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How to Toytec lift install by "SMTRDSPORT"

Discussion in '2nd Gen. Tacomas (2005-2015)' started by toku58, Jun 9, 2009.

  1. Jun 9, 2009 at 11:20 PM
    #1
    toku58

    toku58 [OP] Well-Known Member

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    How-To: Toytec Lift Install[/B][/U]

    Read all of these install instructions prior to installing Toytec’s suspension lift. I cannot be held responsible for any damages or personal harm resulting from installing this kit…Hopefully this small article will help you as well as others feel more confident about tackling this lift install... This is only intended as a guide for others, so please treat it as such. I'll be adding more “How-To” article later on in the near future as I make modifications to my truck. My intensions are to create articles that guide one through the entire project turning every nut and bolt, etc... Enjoy this article!


    Parts/Tools that you will need:
    - Coil Spring Compressor
    - Floor Jack
    - Large Jack Stands (if you don’t have access to a vehicle lift)
    - Ratchets and/or Air Guns
    - 22mm Socket
    - 21mm Socket
    - 19mm Socket
    - 17mm Socket
    - 14mm Socket
    - 12mm Socket
    - 19mm Open/Closed End Wrench
    - 17mm Open/Closed End Wrench
    - 14mm Open/Closed End Wrench
    - 12mm Open/Closed End Wrench
    - Vise Grips, C Clamps and/or Channel Locks
    - Long Pry Bar
    - Sawsal and/or hack saw
    - Beat Stick aka Hammer or choice

    Now we’re ready to begin our lift project…

    For starters which should be common sense, though I’ll emphasize on the topic a bit. Park on a level surface, center your steering wheel and if you have to use a jack to lift the truck remember your ebrake and stop blocks for the tires. In this particular install, we used a vehicle hoist to make things easier for us as well as quicker. I’ll explain this install starting with the front suspension and move to the rear suspension so if you’ll be following along using a floor jack, this will make things easier for you as well. Ok, here we go…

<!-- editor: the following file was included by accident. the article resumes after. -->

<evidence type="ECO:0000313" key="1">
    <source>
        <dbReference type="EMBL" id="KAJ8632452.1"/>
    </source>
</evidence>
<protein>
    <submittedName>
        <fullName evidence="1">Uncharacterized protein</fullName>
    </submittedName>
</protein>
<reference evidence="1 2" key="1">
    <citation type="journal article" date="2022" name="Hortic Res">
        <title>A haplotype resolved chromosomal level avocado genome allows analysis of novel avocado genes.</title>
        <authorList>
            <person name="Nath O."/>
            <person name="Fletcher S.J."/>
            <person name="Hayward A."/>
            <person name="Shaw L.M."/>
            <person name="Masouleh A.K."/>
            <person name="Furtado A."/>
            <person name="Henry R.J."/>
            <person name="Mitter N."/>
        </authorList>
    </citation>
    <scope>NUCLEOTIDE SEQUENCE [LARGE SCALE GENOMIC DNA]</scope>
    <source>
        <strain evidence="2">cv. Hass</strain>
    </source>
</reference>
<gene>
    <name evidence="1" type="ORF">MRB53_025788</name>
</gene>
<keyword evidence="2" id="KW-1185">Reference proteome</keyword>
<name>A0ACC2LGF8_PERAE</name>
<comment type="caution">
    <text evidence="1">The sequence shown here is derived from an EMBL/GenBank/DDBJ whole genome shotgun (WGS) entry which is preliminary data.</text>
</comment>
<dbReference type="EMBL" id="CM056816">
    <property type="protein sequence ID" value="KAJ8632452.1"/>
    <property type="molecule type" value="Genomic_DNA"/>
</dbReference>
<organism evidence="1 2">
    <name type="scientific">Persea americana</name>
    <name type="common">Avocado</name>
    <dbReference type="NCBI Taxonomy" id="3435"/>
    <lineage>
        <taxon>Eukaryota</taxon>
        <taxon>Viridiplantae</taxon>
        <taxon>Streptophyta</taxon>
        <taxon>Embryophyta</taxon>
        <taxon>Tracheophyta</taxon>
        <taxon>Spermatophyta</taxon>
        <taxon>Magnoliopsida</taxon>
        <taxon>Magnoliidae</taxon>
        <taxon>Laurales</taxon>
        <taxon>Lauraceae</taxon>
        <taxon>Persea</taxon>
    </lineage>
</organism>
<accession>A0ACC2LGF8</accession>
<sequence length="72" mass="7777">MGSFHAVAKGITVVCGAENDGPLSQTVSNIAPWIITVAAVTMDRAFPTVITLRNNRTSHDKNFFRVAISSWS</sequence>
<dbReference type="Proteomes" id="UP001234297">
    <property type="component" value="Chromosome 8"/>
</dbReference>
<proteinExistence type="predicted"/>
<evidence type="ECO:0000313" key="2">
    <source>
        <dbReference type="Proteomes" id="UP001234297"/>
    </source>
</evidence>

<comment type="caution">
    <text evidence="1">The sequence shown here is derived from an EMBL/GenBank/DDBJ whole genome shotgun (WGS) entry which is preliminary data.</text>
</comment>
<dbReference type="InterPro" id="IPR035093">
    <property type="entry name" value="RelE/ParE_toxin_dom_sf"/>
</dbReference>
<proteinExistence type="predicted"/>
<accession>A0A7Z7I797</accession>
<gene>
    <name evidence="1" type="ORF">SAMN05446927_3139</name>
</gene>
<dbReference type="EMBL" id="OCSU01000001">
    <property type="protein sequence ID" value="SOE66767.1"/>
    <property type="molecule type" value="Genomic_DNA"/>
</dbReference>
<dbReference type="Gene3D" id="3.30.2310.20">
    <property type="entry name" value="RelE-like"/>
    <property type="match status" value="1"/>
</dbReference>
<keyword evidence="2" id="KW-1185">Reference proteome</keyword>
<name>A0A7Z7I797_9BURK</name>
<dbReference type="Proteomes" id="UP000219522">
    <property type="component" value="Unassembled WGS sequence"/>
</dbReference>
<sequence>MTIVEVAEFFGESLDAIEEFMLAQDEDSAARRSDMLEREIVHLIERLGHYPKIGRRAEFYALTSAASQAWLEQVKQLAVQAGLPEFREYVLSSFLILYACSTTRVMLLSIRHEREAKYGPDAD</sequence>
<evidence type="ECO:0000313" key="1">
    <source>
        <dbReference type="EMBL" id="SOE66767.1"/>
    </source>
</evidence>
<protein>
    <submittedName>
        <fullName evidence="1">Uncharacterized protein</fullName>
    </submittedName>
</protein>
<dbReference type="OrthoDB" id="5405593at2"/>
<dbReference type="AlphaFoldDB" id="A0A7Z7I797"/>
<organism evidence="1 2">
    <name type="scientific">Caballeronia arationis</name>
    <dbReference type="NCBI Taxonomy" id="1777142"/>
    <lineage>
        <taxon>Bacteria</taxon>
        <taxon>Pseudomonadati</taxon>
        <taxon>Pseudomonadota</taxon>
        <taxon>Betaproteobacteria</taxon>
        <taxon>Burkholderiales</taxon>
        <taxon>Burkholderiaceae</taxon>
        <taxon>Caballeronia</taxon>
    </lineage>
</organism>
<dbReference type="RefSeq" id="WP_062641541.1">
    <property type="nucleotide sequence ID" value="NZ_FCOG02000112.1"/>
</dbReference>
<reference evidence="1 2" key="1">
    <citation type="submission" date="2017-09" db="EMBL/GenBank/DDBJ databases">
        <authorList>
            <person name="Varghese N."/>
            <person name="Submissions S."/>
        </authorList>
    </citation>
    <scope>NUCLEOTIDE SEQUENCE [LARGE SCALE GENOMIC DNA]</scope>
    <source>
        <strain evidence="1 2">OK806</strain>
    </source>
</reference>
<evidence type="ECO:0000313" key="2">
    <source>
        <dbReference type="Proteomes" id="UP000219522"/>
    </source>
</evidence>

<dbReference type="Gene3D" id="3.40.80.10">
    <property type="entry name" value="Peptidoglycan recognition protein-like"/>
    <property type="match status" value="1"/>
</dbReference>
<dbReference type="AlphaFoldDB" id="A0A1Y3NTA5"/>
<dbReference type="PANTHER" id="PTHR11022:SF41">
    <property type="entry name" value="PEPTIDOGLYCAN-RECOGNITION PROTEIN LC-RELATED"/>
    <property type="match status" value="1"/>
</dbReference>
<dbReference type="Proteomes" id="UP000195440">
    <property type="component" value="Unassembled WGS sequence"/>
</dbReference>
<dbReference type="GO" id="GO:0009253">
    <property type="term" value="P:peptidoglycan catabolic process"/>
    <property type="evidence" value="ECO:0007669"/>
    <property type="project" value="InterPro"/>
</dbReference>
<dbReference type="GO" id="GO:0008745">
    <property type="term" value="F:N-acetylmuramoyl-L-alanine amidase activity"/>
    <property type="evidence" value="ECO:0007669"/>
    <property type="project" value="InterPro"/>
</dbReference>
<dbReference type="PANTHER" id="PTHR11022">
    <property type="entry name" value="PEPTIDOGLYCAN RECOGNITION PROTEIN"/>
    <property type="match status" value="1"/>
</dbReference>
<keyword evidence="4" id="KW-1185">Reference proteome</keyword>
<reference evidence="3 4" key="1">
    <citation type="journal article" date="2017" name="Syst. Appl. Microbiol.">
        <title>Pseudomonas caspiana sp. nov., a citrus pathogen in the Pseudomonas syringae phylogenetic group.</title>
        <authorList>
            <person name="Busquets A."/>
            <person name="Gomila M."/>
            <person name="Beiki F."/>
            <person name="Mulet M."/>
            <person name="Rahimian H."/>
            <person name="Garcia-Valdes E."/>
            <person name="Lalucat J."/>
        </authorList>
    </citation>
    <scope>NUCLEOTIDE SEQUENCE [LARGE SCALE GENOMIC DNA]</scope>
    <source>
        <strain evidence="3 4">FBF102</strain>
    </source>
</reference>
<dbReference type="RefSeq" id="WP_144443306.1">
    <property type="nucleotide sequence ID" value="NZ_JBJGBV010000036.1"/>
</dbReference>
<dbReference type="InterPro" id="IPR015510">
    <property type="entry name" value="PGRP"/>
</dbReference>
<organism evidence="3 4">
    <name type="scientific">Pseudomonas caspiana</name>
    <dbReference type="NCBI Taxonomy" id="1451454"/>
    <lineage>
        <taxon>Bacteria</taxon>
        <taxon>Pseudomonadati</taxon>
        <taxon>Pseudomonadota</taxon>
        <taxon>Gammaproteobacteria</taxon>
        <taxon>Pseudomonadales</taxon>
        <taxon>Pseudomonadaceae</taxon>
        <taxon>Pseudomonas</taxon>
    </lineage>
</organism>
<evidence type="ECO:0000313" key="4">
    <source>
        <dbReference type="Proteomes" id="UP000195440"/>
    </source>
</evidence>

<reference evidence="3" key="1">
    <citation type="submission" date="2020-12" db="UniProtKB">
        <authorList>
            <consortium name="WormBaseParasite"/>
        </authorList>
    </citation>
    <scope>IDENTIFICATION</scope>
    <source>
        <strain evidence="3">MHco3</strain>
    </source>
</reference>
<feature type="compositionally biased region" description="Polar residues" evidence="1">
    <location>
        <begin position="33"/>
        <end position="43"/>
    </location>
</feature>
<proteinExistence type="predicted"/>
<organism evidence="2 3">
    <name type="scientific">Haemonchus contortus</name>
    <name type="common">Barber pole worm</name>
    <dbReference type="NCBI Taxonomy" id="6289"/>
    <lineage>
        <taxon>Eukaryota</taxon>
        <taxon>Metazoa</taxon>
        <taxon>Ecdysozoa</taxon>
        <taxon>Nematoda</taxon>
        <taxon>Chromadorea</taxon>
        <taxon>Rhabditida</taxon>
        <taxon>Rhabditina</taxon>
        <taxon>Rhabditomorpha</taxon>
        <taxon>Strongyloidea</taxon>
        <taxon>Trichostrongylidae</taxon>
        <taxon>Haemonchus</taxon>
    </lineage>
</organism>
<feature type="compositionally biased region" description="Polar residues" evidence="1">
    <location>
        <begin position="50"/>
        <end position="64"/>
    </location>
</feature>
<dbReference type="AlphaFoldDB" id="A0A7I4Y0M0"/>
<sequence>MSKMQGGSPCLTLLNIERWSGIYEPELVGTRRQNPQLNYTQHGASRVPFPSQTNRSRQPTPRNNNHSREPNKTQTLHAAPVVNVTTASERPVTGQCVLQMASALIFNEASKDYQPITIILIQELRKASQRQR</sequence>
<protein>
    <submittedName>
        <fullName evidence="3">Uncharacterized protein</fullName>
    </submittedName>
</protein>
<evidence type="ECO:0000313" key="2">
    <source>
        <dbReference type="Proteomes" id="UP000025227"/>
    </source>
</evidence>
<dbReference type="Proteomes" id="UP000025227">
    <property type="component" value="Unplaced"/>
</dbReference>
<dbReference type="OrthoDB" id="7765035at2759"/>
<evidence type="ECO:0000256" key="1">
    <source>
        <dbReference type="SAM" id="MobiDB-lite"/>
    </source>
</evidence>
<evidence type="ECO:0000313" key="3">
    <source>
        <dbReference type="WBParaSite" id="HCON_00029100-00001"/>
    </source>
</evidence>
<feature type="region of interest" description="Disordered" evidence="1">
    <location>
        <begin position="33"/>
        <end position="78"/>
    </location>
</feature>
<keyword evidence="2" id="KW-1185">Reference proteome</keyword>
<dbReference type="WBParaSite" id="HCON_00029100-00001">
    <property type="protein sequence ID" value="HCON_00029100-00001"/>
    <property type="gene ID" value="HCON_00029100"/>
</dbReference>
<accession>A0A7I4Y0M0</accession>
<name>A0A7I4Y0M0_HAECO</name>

STEP #1:
    Remove the wheels from the truck. There are (6) 21mm lug nuts holding each wheel on… Remember Lefty Loosy, Righty Tighty.

    [​IMG]

    STEP #2: THE FRONT
    Remove the bottom 19mm bolt and nut holding the lower part of the shock/strut to the lower control arm.

    [​IMG]

    STEP #3:
    Remove the upper (3) 14mm nuts from shock tower holding the upper part of the shock.

    [​IMG]

    STEP #4:
    Remove the (2) 17mm bolts that are located on the bottom of the lower control arm that thread into the bottom of the hub.

    [​IMG]

    STEP #5:
    Remove the front skid plate so you’ll have better access to everything as well as the front sway bar. (the original instructions mentioned nothing about the front sway bar, however I found that it was easier to remove the struck/spring assembly after removing the sway bar.) Remove the skid plate using a 12mm socket. There are (4) total bolts that hold this piece together… (2) front bolts located near the front bumper, and (2) lower bolts down near the cross member.

    STEP #6:

    Remove the Front Sway Bar by removing the (2) 17mm bolts that attached near the shock, and the (4) 14mm bolts that are used for the brackets.

    [​IMG]
    [​IMG]

    STEP #7:
    Using the long pry bar to make things a little easier, remove the entire shock/spring assembly from the truck. (this is where 4 hands are better than 2, so con your best friend(s) into helping you with the project to make things easier)

    [​IMG]

    STEP #8: